Tennessee Baptists, meeting in their state’s Annual Meeting, passed a resolution condemning plagiarism.
From The Tennessean:
The Tennessee Baptist Convention, the state-level convention of Southern Baptists, held its annual meeting Tuesday and Wednesday in Brentwood. The convention messengers — voting delegates from local churches — overwhelmingly voted for the plagiarism resolution. Resolutions act as collective statements of belief.
The plagiarism resolution the Tennessee Baptist Convention messengers passed Wednesday was about Litton, though not by name. Shawn Allred, a pastor of First Baptist Church in Kenton, submitted the resolution…
Don Edwards, a messenger from Sunbright, took direct aim at the SBC president.
“One who is openly unrepentant of the sin of documented plagiarism serves as our national Southern Baptist convention president,” Edwards said during Wednesday’s session.
Officials presiding over the debate cut Edwards off, instructing him to refrain from personal attacks. But Edwards continued and called on Litton to “to repent and to resign his leadership position.”
This resolution comes in light of controversy created by current Southern Baptist Convention President Ed Litton’s pattern of plagiarizing sermons from J.D. Greear and Tim Keller.
The move by Tennessee Baptists is an encouragement not only to those who wish to see a return to integrity in the pulpit among Southern Baptists but echoes previous acts of leadership coming from Tennessee Baptists after failures at the preceding National Annual Meeting. Southern Baptists national leadership has responded to Litton’s controversy on a spectrum from awkward silence to bizarre support. Tennessee Baptists have again led where others have chosen not to.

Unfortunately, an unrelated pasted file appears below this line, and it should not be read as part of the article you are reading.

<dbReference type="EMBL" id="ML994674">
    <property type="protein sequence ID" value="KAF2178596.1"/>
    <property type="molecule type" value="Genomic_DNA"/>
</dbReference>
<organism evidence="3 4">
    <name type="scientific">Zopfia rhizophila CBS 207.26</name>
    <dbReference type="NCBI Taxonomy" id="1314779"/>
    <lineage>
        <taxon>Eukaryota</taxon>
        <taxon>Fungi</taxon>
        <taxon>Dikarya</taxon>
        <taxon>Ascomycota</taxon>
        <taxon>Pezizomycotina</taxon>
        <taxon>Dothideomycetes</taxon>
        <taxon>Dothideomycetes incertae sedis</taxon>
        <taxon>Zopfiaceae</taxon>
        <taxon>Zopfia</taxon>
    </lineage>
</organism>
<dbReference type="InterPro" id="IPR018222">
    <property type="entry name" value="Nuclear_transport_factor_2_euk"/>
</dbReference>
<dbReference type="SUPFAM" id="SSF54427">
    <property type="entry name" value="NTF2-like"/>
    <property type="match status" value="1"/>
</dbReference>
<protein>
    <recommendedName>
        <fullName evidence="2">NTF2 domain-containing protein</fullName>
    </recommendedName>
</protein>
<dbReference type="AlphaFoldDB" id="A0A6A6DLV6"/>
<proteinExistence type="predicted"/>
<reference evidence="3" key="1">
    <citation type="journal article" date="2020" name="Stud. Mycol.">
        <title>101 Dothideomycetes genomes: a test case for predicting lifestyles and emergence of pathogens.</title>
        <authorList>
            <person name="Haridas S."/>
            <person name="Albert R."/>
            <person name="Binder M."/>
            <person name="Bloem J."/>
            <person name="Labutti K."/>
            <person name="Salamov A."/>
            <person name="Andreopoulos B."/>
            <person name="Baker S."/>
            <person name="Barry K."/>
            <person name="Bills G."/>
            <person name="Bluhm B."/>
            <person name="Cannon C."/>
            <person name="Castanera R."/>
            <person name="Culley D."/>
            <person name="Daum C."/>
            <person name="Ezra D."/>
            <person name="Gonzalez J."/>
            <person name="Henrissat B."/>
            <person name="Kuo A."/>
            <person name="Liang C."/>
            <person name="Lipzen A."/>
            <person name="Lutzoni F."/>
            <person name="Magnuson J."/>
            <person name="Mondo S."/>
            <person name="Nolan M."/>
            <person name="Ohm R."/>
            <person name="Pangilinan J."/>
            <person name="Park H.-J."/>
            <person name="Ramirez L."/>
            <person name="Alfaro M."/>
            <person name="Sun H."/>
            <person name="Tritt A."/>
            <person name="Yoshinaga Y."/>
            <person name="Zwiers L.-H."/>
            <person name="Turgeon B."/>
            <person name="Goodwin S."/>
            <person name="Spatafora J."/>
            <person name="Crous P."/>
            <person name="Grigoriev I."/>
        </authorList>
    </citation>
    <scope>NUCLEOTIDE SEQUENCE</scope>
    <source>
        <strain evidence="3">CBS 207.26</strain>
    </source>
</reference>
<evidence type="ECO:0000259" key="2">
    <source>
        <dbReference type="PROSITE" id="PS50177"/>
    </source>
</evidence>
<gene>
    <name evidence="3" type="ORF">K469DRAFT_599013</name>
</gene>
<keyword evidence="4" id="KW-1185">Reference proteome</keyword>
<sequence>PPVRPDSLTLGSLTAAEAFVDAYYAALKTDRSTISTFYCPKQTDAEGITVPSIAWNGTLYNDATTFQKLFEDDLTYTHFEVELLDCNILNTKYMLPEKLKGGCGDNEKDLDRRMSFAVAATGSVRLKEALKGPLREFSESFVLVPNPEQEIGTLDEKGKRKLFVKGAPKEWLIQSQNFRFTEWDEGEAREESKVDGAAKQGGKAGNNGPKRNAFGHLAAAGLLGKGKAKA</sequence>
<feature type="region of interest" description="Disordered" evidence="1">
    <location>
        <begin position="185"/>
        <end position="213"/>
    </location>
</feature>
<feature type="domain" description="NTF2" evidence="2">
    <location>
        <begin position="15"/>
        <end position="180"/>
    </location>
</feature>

The move also demonstrates that Tennessee Baptists acquit themselves better at the state level than at the national. Remember that it was Grant Gaines, son of Bellevue Baptist’s Steve Gaines’ (the pastor of a historic TBC church currently facing a horrifying sex abuse allegation) and Tennessee pastor himself, who led the movement against the Baptist Convention’s Executive Committee. The younger Gaines was among a group of pastors, some prominent among Baptists in Tennessee, who issued a letter (which appropriated Tennessee Baptist Convention branding) aimed at intimidating the SBC’s Executive Committee into complying with the demands from Gaines’ faction. These efforts have led to (1) an Executive Committee with so many vacancies it cannot act in meaningful fashion as well as (2) the exposure of the SBC to tremendous risk and perhaps ruin.
Thankfully Tennessee Baptist Pastors, gathering in annual meeting as the Tennessee Baptist Convention, see more clearly than the self-appointed collective sending letters on pretend TBC letterhead.
Congratulations and thanks to Shawn Allred, Don Edwards, and the other Tennessee Baptists who are yet again showing the way forward in Southern Baptist life on an issue in dire need of leadership.